Genetic studies on the APOA1-C3-A5 gene cluster

Genomic DNA was extracted by the salting-out procedure [31]. Based on the published reports of a strong association between the 3238 C>G Sac I SNP (rs5128) in the 3'UTR of the APOC3 gene and plasma TG levels, a preliminary linkage study was conducted on 190ASPs. Subsequently, two promoter SNPs, -75G>A (rs1799837) and +83C>T (rs5069) in the APOA1 gene and the S19W SNP (rs3135506) in exon 2 of the APOA5 gene were also selected for genotyping in this study. Details of PCR primers, annealing conditions and restriction enzyme digestion have been described elsewhere [10, 32, 33]. In short, the genomic regions encompassing the polymorphic sites were PCR amplified using site-specific primers, restriction digested with appropriate restriction enzymes at 37°C overnight and the digests were resolved on 2% agarose gel for the APOA1 (Figure. 1A) and the APOA5 SNPs (Figure. 1C) while the APOC3 genotypes were resolved by 6% polyacrylamide gel electrophoresis (PAGE) (Figure. 1B). The Gene amp PCR System 2700 (Applied Biosystems, CA, USA) was used for PCR amplification and gels were stained with ethidium bromide and visualized by ultraviolet trans-illuminator. Images capture and analysis was performed on DOC-IT and Lab works-4 software (UVP Ltd. Cambridge, UK), respectively. All genotypes were checked three times independently using appropriate heterozygotes as positive controls.

Figure 1
figure 1

Representative gels of the 4 SNPs in the APOA1-C3-A5 gene cluster.

Affected sibling pairs [ASPs]

The present study consisted of 194 ASPs selected from 131 IARS families. Of these, there were 114 families containing 1 ASP, 14 with 3 ASPs and two families with 6 ASPs, respectively, while one family consisted of 15 ASPs. Taking into account the genotyping failures in some cases, only data on 190 ASPs for whom genotyping was performed for all the four SNPs, was used in the final analysis.

Linkage analysis

Non-parametric linkage analysis was performed by the ASP analysis method [34] to test for linkage between CAD and the four SNPs across the Apo11q gene cluster.

For the preliminary study, linkage between the Sac1 SNP and plasma TG levels was tested using the deviation in the proportions of 0-, 1- or 2- alleles shared, identity by state (IBS) between the 190 ASPs, against an expected distribution of 25%, 50% and 25%, respectively. Association of the Sac1 genotypes with plasma TG levels was tested by analysis of variance (data unpublished).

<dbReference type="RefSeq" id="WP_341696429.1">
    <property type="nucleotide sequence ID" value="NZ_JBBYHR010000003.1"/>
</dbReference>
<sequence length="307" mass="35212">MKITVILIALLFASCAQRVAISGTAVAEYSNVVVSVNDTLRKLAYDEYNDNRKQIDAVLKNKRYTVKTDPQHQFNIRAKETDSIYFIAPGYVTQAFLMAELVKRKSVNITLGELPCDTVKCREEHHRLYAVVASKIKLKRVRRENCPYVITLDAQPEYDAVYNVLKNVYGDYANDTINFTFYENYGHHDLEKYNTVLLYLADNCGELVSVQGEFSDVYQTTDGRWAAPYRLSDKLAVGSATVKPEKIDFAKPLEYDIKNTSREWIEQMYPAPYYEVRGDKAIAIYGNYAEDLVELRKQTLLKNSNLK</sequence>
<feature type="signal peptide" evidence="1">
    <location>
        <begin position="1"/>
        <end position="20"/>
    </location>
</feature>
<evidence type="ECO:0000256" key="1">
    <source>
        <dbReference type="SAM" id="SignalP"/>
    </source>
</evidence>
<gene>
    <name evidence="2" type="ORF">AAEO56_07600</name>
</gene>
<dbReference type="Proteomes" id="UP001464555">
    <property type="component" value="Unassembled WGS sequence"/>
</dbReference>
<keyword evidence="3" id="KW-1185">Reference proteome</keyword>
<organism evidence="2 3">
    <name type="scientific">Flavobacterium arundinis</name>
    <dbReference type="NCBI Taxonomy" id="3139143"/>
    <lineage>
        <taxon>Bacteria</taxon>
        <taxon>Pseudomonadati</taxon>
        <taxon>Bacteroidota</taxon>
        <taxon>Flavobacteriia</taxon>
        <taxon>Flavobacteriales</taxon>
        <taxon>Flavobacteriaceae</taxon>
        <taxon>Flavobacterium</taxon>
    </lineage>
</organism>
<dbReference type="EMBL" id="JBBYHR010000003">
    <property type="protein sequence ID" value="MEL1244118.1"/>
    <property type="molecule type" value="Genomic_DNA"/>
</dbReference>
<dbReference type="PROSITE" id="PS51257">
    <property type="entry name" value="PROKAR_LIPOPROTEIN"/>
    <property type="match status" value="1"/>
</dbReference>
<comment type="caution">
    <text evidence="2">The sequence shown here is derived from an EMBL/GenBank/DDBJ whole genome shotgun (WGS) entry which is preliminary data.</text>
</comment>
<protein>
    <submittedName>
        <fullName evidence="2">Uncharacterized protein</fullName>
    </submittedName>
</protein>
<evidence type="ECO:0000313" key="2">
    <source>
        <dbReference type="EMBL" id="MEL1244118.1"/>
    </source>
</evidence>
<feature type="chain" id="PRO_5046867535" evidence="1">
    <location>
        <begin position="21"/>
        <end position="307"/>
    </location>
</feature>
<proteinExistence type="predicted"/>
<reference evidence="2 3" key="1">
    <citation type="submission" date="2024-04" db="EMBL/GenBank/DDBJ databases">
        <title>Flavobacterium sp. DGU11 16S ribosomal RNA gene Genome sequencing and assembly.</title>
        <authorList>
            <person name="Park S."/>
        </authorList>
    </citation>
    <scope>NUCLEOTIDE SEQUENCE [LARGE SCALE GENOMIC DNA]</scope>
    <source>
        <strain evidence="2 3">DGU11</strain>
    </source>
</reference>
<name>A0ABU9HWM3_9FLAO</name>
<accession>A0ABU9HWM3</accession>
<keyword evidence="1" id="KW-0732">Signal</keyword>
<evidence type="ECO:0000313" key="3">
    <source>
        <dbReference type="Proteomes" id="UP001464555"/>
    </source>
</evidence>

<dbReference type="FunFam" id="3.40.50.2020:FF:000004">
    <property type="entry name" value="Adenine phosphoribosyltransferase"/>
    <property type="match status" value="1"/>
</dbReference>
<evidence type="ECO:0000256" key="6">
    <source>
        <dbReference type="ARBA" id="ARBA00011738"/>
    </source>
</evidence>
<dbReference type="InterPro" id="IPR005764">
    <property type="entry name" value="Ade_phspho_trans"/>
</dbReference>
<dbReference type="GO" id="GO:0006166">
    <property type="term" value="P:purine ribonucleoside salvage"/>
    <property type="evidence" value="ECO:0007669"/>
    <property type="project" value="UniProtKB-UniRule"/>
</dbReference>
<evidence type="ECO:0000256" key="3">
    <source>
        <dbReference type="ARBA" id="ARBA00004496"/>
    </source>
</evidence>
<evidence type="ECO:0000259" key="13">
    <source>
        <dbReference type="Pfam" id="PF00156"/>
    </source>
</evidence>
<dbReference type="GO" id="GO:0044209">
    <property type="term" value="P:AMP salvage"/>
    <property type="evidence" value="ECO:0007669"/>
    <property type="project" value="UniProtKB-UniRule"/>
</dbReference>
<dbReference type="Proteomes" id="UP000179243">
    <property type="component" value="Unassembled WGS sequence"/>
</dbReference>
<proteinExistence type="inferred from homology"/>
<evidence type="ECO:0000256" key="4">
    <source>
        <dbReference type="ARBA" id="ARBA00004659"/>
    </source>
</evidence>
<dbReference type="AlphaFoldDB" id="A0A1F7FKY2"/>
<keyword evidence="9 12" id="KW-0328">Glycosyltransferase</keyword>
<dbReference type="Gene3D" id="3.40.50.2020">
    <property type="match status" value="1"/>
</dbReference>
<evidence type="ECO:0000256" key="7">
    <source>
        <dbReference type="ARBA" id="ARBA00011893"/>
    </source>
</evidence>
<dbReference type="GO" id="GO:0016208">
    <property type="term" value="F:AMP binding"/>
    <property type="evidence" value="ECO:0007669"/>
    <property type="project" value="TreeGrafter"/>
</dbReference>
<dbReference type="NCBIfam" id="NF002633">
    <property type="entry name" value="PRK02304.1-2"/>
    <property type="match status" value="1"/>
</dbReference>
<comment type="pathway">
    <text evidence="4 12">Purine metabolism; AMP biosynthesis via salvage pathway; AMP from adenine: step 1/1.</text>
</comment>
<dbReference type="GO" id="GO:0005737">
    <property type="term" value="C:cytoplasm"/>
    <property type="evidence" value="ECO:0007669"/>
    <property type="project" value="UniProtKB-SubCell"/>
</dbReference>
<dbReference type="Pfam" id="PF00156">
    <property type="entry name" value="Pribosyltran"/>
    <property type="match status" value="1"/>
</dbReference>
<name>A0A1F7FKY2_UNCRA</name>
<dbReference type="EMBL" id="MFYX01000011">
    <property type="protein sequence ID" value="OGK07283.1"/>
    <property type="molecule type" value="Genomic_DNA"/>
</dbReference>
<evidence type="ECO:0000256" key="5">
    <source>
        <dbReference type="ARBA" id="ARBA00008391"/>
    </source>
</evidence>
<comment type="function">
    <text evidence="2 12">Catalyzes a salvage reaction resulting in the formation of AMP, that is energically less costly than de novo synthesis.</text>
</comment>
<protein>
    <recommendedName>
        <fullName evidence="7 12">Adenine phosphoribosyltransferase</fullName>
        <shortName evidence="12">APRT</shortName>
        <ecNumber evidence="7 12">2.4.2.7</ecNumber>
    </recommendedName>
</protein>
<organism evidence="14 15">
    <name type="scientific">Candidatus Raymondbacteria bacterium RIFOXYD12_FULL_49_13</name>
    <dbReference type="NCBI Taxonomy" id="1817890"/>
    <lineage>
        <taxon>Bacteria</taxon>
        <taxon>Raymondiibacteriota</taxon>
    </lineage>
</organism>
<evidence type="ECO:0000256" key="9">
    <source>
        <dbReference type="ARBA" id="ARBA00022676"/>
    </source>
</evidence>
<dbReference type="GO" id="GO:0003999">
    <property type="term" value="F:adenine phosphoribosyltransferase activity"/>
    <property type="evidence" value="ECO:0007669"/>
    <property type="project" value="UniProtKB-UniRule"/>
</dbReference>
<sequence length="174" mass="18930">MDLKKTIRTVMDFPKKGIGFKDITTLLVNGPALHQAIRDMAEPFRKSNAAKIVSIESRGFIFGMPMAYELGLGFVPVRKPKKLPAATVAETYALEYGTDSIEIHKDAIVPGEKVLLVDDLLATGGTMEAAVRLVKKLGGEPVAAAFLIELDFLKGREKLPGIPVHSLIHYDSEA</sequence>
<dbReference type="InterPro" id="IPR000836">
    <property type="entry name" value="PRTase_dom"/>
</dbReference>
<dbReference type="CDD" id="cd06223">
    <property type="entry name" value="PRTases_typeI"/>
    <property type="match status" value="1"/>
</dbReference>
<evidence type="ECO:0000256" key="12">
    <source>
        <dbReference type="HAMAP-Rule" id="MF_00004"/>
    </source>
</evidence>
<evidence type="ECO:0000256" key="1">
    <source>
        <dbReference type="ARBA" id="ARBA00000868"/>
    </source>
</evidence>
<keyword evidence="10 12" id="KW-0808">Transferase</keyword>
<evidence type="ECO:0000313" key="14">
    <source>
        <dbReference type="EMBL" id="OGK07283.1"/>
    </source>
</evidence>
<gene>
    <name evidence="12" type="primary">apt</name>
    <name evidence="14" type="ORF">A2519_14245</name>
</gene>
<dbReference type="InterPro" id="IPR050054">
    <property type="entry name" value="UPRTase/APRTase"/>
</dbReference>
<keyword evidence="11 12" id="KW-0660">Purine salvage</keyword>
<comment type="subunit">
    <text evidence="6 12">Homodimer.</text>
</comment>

Three additional SNPs (ApoA1 -75G>A, +83C>T and the APOA5, S19W) were used for the subsequent linkage study. Appropriate input files for linkage analysis were created with the MEGA2 program [35]. Multipoint and single point linkage analysis was performed using MERLINall and MERLINpairs options under MERLIN [36] as well as the LODPAL option in S.A.G.E v. 5.3.1 package. Significant linkage was assigned based on the criteria of Kruglyak et al [37]: 0 = no linkage; 1 = suggestive linkage; 2 = significant linkage; 3 = highly significant linkage; and 4 = confirmed linkage. Linkage and mean proportion of alleles shared (pi), identity by descent (IBD), was tested for each of the markers across the sib pairs. A pi that was greater than 0.50 was considered as significant. The GENIBD program in SAGE was used to run IBD analysis.

Subset analysis

On the basis of the individual sign of LOD score obtained from linkage results on the entire dataset (N = 287), families where all ASPs showed a positive LOD score (LOD score ≥ 0) (N = 104) were selected for further analysis [38]. Additionally, families were classified based on the following characteristics i.e. families having at least one affected sibling in an ASP with age of onset less than 45 years (N = 108) and 'hyper TG families' where one (N = 162) or both sibling pairs (N = 46) had TG values ≥160 mg/dL. Linkage and IBD allele sharing was individually calculated for the whole dataset and the subset groups.

Quantitative trait loci [QTL] analysis

Analysis of QTL was performed on families with positive sign of LOD score and 'hyper TG families' using the 'QTL' option in MERLIN program. All lipid variables (TC, TG, HDL-cholesterol, LDL-cholesterol, ApoA1 and ApoB) were independently tested against the four markers for evidence of linkage. Age, gender, smoking, diabetes, hypertension and statin use were used as covariates.